written by: Thursday Bram•edited by: Daniel P. McGoldrick•updated: 6/30/2009
Most eras have a few typefaces associated with them, making it easy to give a retro feel to a desktop publishing project: all you have to do is add the right font. Even better, many retro typefaces are available for free.
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Airstream is a word associated with the travel trailers that first became popular in the 1930s, with their names emblazoned on the side in a recognizable font. The Airstream font allows you to use a similar font to add a hint of that era to your projects. The typeface is fairly complete, missing only a few symbols. It could be used for a wide variety of projects, including setting even longer passages of text in order to highlight them. However, it may be practical to limit just how much of your project is displayed in this font, if only because it can be difficult to read longer pieces in this typeface.
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In the Sixties, intricate paisley patterns were very popular. You can add a touch of paisley to any document with Paisley Caps: each letter is decorated with pieces of paisley patterns. The font is limited to upper case letters and numerals, making it primarily useful for headlines. You could easily pair this font with another font that has a Sixties' feeling in order to create visual appeal.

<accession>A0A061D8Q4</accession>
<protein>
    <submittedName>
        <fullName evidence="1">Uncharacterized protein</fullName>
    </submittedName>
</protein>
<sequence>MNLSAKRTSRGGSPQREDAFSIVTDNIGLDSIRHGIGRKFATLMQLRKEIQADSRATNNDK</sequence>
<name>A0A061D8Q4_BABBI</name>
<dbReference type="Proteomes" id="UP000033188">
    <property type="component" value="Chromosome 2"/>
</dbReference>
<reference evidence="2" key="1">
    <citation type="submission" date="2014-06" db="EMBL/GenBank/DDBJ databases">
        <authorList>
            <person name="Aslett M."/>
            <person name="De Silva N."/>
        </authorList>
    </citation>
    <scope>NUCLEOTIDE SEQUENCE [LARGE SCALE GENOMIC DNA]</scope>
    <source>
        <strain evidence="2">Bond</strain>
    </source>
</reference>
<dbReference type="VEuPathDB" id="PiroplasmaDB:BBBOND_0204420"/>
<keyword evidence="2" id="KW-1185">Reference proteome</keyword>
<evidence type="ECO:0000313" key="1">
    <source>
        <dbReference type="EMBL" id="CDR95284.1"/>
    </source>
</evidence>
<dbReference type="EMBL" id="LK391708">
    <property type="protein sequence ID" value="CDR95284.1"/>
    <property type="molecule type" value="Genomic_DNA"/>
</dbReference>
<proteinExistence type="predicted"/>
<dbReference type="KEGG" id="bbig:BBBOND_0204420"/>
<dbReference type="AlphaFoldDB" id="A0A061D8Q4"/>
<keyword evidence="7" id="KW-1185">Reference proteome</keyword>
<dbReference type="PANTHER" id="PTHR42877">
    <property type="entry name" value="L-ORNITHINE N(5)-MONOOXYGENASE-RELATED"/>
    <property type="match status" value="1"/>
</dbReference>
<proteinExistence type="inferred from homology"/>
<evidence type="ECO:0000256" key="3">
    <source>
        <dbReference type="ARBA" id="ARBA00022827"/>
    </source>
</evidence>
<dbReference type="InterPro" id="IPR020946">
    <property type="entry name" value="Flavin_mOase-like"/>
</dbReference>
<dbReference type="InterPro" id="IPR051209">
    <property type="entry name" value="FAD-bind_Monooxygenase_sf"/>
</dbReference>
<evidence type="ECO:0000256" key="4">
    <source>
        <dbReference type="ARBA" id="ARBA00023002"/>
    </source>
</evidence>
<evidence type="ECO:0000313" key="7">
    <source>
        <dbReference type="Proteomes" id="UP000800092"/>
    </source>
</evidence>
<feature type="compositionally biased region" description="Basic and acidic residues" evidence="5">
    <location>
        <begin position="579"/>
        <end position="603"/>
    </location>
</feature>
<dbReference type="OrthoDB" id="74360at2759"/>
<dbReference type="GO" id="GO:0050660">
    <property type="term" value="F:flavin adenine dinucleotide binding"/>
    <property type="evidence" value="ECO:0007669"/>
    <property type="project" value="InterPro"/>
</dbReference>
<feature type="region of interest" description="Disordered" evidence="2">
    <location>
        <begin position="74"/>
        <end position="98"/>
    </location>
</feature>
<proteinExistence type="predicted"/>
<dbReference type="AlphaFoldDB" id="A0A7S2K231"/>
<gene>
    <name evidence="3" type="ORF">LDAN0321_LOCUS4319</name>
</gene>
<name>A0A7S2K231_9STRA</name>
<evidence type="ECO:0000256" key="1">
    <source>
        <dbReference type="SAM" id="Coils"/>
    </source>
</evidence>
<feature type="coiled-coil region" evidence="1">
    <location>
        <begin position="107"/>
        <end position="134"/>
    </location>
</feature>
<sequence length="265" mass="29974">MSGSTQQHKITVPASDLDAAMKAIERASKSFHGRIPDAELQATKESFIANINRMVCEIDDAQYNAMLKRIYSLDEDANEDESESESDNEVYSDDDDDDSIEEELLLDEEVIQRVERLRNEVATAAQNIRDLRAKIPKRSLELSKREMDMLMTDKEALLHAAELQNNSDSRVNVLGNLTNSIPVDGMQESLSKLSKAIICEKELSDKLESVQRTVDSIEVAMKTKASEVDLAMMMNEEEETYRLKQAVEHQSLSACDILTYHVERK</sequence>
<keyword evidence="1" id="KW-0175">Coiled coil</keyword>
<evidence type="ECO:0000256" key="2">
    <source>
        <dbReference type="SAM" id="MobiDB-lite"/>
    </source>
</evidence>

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Art Nouveau Caps
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Art Nouveau Caps
The Art Nouveau period was characterized by incorporating artistic appeal into everything from chairs to fonts. The Art Noveau Caps typeface is modeled on the flourishes that appear on hand lettering of the time. This font can add an artistic touch to any project, as well as a hint of the turn-of-the-century times during which the Art Noveau style was popular. The typeface is somewhat limited: in addition to the upper case letters, it includes numerals and a handful of symbols.
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The geometric elements making up the characters of the Cassandra typeface can fit into several retro periods, but it may fit best with the Art Deco period, which stretched from the late Twenties to early Forties. Fine lines and shadows create a particularly unique font, and the designer has also created a number of monograms to accompany the typeface. The font includes upper case letters as well as lower case letters which are scaled down version of the capitals. It also has numerals and a few symbols. This typeface is ideal for headlines, but is not the easiest to read in larger blocks of text.
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More Retro Fonts
The number of retro fonts grows everyday: many type designers make a practice of creating fonts modeled on older hand lettering examples. You can find a wide variety of retro fonts on font catalogs, such as Dafont, ranging in time period from fairly modern to quite old-fashioned.